Eileen defines this as a necessity! Where there’s evil about, someone needs to meddle and sort it out. This is her role.
A cross dimension/universe phenomenon, Eileen loathes it with every fibre of her being. Eileen sees her own power as to be used for the greater good but is very aware that this can be misused. Eileen criticizes her own actions to make sure she is on the straight and narrow. Her own massive pride would not allow her to become evil. She likes to be “better than that”. But the lack of humility drives her daughter nuts at times…
Something Eileen feels most of the magical species could do with using more often. The Queen is fond of bathing in milk (which Eileen considers a waste of gold top, naturally the monarch wouldn’t have anything else), the sprites don’t bother with soap at all and Eileen, while not sure what arrangements the dwarves and trolls have in this department, is certain it isn’t nearly adequate enough!
Jennifer’s choice in men
Abysmal! Eileen can think of at least a thousand others she’d have chosenfor her daughter before even considering Paul as a possibility. Does Jennifer care? No! And that galls her mother the most, along with knowing Jennifer gets a great deal of pleasure from knowing this.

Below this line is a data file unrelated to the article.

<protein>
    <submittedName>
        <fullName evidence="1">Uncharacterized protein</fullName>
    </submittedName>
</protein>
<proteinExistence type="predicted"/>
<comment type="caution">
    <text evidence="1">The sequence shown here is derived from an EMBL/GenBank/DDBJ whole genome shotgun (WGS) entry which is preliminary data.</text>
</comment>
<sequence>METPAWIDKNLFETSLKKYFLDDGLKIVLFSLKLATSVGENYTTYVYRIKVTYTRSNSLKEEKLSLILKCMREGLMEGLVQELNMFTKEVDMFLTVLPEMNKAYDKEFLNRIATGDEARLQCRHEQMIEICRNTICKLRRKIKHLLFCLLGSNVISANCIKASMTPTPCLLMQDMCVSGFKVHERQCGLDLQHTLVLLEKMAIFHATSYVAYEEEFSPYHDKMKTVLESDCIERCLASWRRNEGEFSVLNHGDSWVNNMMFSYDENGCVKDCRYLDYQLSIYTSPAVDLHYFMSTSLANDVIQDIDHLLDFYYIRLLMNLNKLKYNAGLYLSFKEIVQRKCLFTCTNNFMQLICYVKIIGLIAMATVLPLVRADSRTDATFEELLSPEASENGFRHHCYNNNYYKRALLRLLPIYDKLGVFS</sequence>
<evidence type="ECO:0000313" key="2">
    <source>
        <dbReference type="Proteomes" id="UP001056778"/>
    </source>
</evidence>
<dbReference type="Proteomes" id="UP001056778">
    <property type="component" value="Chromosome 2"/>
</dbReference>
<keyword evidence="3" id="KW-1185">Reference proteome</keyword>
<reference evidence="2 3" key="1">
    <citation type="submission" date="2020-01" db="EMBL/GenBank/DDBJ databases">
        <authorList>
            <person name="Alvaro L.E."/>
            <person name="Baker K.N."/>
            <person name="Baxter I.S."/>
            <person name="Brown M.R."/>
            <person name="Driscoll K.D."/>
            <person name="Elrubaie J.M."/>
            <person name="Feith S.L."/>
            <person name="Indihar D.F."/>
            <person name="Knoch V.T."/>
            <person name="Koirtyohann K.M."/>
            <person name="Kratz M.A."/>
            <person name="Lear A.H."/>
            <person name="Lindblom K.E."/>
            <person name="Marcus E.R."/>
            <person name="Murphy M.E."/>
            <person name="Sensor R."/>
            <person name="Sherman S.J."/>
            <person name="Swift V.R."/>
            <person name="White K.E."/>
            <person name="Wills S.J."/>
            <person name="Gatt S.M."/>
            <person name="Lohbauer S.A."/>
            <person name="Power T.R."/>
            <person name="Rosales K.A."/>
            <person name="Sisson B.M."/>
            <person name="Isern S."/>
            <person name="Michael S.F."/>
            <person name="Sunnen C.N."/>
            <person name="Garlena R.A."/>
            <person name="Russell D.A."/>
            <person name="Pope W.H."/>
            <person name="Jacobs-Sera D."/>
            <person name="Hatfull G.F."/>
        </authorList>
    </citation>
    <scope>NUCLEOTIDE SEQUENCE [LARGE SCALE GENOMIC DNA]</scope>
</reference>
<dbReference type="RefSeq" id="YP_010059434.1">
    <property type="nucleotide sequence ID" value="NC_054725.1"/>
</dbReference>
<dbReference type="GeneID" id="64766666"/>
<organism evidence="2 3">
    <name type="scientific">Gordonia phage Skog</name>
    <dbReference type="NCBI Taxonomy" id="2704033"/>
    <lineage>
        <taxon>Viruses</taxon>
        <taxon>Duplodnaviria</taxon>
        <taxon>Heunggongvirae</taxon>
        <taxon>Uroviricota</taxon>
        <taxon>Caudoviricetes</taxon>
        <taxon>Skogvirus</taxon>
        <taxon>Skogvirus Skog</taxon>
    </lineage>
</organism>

Something you just get on and do. Eileen can’t imagine a life without work. Even in the Fairy Kingdom, you are defined by what you do.
Eileen is all for practicality, sensible thinking and logic but is also aware that for things like the arts and faith an alternative way of thinking is more appropriate. You can’t just appreciate a picture just by looking at what colours were used for example. Generally then Eileen treats realism like fire - it’s a great servant but a rotten master. This attitude brought Eileen into early conflict with Brankaresh but the fact he couldn’t argue against realism and rationality being everything annoyed him much to her great delight. As she said, sometimes you do need more than “reality”, you need more than what you can actually see with the naked eye.